Autophagy-based functional rescue of mutant Mpl surface expression
In a previous study that focused on the complex intracellular trafficking pathways of Mpl, we discovered that immature, core-glycosylated Mpl proteins were able to traffic from the ER to the plasma membrane by using an autophagy-based secretory pathway.13 This unconventional route bypasses the canonical ER-to-Golgi-to-plasma membrane delivery route for glycosylated proteins and can be promoted in cells by overexpressing Golgi reassembly stacking protein 55 (GRASP55). Because autophagy provides an alternative pathway for misfolded proteins to reach the cell surface,22 we tested the hypothesis that overexpression of GRASP55 might partially restore Tpo-induced signaling in cells expressing the doubly substituted Mpl K39N/W272R. Figure 3A shows results in UT-7 cells stably expressing either WT or mutant Mpl, followed by transient overexpression of V5-tagged GRASP55. GRASP55 overexpression overrode the block in signaling for the double Mpl mutant, resulting in phosphorylation of Jak2, STAT1, AKT, and Erk after Tpo challenge. Levels of stimulation were comparable to that of cells expressing WT Mpl. Results show that the doubly mutated, core-glycosylated Mpl can bind ligand and initiate signaling if it is forced to the cell surface through the autophagic secretory pathway.
Tpo analog eltrombopag fails to promote proliferation of mutant Mpl-bearing cells
The ability of UT-7 and Ba/F3 cell lines to proliferate in the presence of Tpo (10 ng/mL) was evaluated (Figure 3B-C). UT-7 and Ba/F3 cells expressing gain-of-function Mpl K39NmNG (red filled squares) showed a significant increase in proliferation compared with WT MplmNG- expressing cells (green filled diamonds). Consistent with results in Figure 2A, cells expressing Mpl W272RmNG or Mpl K39N/W272RmNG remained unresponsive to Tpo (cyan and purple filled triangles, respectively). Data in Figure 3C show that Ba/F3 cells expressing WT and K39N Mpl displayed similar growth curves when treated with the membrane-impermeable Tpo analog eltrombopag (dotted lines) compared with Tpo (solid lines). Ba/F3 cells expressing the W272R mutants were unresponsive to eltrombopag.
Genome engineering restores Tpo response in MPL W272R–transfected cell lines
CRISPR-Cas9 engineering methods were used to correct the W272R mutation in transfected cells and restore the WT sequence. As an initial proof of principle, expression plasmids in Ba/F3 cells were edited by using a unique single gRNA coupled to the WT Cas9 enzyme and an RFP reporter. Expression plasmids in UT-7 cells were edited by using a multiplex double nickase approach, which consists of 2 separate single gRNAs, each paired with either a CFP or an RFP reporter and coupled to a mutated Cas9 enzyme (Cas9 with the D10A mutation). For both editing strategies, an asymmetric ssODN was used as a repair template to maximize homology-directed (HDR) editing.23 Figure 3 shows results for the restoration of growth competence to Tpo in edited cells (labeled Mpl W272R>WT; blue open circles). Figure 3B shows data for UT-7 cells, and Figure 3C shows data for Ba/F3 cells. Successfully edited cells recovered growth competence in the presence of Tpo, with growth rates similar to those of WT MplmNG cells (green filled diamonds; Figure 3C-D).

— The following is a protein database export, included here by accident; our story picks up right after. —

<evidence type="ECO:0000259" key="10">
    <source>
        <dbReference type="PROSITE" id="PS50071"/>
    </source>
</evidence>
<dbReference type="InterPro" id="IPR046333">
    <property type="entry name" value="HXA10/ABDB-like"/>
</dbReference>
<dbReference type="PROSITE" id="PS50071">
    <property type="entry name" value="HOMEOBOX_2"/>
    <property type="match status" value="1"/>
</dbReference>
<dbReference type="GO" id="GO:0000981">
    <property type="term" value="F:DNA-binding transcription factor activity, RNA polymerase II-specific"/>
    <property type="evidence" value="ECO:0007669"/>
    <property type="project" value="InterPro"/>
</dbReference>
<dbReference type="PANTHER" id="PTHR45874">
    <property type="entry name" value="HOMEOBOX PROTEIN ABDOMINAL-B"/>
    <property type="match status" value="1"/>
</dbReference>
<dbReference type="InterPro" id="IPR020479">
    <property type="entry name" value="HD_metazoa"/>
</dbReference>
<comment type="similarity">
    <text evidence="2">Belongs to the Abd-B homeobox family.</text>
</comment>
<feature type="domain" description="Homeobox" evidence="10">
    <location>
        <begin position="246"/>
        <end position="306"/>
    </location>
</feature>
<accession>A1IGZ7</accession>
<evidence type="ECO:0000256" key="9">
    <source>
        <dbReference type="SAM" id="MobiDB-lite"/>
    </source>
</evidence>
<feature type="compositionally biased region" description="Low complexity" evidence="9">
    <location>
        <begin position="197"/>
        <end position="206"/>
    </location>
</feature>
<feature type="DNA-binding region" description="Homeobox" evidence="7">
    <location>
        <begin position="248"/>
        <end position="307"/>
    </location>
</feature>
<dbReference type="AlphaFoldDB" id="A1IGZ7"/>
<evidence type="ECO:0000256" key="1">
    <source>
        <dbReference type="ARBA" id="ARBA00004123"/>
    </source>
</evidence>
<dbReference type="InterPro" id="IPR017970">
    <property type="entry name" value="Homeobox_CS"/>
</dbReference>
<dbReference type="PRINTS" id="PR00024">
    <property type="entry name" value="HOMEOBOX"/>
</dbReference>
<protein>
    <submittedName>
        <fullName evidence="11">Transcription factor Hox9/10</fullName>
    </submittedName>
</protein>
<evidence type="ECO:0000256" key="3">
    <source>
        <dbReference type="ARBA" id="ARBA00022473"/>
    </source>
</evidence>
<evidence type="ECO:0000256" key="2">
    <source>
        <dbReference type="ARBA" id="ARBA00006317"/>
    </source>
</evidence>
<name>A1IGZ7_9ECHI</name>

Efficient editing of the MPL locus in K562 and CD34+ cells
To test our gene editing tools, we next applied our gRNA/WT Cas9 editing approach to human K562 cells and primary HSCs. Our goals were to confirm targeting of the MPL locus and to demonstrate the potential to restore megakaryocytic progenitor capabilities in CAMT patient–derived CD34+ cells.
Editing strategies in K562 cells
Because human K562 cells are homozygous for WT MPL, we designed a WT version of gRNA#1WR (named gRNA#1WT). Both gRNAs differ by only 1 bp corresponding to the T814C mutation on MPL that is spanned by the gRNAs, thus creating a WT-specific and a mutant (WR)-specific gRNA. The schematic in Figure 4A represents gRNA#1WT and gRNA#1WR, the W272R>WT repair template, and the W272R mutated genomic MPL sequence. Cas9 WT, the proto-adjacent motif (PAM), and cleavage sites are also represented. Although they are still difficult to predict, single bp mismatches located 1 to 12 bp in the PAM-proximal region of a gRNA can drastically impact its specificity.24 To test the specificity of gRNA#1WT and gRNA#1WR, we conducted an in vitro cutting assay using WT or WR templates. Figure 4B shows that both gRNAs in the presence of their respective templates exert a very good and similar cutting efficiency nearing 80% (quantified in Figure 4C, left panel). However, we also noticed that both gRNAs were able to cut their mismatch target to a nonnegligible level (about 15%), indicating the potential for a strong off-target effect of gRNA#1WR on the WT MPL sequence if it is used in a heterozygous cell-editing setup.
We then compared 2 different CRISPR-Cas9 delivery methods (plasmid DNA and RNPs) to edit K562 cells and HD CB CD34+ cells. In both cases, we used electroporation to deliver either 0.5 µg of plasmid DNA or 200 pmol of RNPs per 200 000 cells. Editing efficiency was measured at 24 to 48 hours posttransfection by using the tracking of indels by decomposition (TIDE) Web tool. This tool performs Sanger sequencing trace file deconvolution to measure the percentage of indel formation after nonhomologous end joining repair of a Cas9-induced double-strand break. Figure 4C (right panel) shows that gRNA#1WT performed equally well when delivered as either a plasmid DNA or an RNP in K562 cells. Both delivery systems were also found comparable in inducing indel formation when editing CB CD34+ cells, with a four- to sixfold decrease in efficiency compared with editing in K562 cells (∼50% and ∼10% of indels, respectively). As noted in the in vitro cutting assay, a significant 2% to 9% of off-target cutting was measured for gRNA#1WR when delivered to WT MPL cells.